New Covid-19 Variant Detected In Botswana


BOTSWANA has detected a new omicron sub variant, Omicron B.A.4 and B.A.5.


Authorities in the neighbouring country said four people have tested positive to the new variant and have mild symptoms so far.


In a statement Monday, Botswana’s Health ministry permanent Christopher Nyanga urged the public not to panic.


“The ministry of health and wellness wishes to inform members of the public that our scientists have been investigating new corona virus mutations detected in Botswana,” Nyanga said.

“On further analysis and verification, these mutations which have been so far detected in four people in Botswana, have been noted as a new sub lineage of the omicron variant,” he said.


“The preliminary finding of this new sub lineage in Botswana has been designated as Omicron B.A.4 and B.A.5. The four cases are currently being monitored to gather more information about the potential impact on the disease spread and severity,” he added.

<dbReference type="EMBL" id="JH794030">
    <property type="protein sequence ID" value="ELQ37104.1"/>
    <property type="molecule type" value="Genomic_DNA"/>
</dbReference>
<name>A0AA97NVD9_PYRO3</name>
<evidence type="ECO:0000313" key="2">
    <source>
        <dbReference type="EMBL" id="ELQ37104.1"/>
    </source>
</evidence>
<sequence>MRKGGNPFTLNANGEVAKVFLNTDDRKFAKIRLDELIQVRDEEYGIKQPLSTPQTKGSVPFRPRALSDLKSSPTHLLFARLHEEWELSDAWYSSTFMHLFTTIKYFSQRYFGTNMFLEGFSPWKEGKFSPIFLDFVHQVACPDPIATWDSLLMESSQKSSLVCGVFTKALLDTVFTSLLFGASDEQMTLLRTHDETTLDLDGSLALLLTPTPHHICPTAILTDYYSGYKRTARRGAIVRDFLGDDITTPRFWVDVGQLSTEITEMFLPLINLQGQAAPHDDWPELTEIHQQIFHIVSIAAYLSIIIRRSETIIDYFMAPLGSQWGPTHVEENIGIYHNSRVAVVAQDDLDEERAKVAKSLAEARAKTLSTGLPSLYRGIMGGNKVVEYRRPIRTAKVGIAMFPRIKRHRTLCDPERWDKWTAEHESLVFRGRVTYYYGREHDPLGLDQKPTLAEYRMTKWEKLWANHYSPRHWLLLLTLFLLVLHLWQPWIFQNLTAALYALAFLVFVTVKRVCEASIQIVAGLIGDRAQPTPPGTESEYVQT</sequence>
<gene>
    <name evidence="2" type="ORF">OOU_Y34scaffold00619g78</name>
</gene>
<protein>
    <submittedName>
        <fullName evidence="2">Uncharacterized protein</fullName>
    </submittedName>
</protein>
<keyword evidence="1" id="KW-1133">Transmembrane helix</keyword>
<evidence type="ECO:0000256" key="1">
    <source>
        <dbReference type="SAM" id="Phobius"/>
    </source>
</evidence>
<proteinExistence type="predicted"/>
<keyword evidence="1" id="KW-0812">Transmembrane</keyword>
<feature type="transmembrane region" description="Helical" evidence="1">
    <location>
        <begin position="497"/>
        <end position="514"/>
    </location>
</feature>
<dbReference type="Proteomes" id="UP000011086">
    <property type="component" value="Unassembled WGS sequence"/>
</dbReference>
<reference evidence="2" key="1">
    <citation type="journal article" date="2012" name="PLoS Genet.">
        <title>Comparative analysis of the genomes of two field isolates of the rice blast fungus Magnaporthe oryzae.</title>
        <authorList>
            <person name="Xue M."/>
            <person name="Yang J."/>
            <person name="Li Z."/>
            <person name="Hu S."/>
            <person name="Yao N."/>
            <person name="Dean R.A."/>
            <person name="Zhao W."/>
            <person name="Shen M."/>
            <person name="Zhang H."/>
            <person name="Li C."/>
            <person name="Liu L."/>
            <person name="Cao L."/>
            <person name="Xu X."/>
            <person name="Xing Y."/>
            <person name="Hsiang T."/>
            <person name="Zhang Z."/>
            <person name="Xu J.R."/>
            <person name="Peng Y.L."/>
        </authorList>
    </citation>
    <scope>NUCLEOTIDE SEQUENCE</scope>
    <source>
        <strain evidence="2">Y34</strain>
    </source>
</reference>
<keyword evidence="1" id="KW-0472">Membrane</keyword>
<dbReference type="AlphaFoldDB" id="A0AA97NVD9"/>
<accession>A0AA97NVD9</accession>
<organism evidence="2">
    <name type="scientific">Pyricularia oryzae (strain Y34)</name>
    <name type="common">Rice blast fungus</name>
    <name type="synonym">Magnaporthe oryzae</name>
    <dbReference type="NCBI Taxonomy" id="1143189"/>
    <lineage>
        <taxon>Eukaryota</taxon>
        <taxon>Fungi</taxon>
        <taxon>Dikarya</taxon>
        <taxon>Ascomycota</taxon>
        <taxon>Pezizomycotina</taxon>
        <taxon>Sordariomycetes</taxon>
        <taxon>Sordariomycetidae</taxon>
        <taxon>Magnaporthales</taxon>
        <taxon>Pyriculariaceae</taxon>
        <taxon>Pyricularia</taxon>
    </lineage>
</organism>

“So far, no conclusions have been made yet in relation to whether the sub lineage is more deadly and more transmissible than the known omicron variant.”


“Similarly, investigations on whether Covid-19 vaccines are effective against this sub lineage are ongoing. Although it is common for viruses to mutate as they spread from one person to another, some mutations become responsible for high infection rates and cause severe disease. This would be due to among others changes in virus behaviour and characteristics.”

“At the moment, the ministry calls upon members of the public not to panic but continue being vigilant. The public is further encouraged to vaccinate and take booster shots if eligible. This is important because in the event the new variants of Covid-19 emerge and spark a new wave of infections (Fifth wave) the impact may be more severe for the unvaccinated,” he said.


The ministry is still conducting studies on the properties and characteristics of this Omicron sub lineage to gain more data and knowledge on its behaviours and waiting for guidelines from the World Health Organisation on how to manage its transmission.

-New Zimbabwe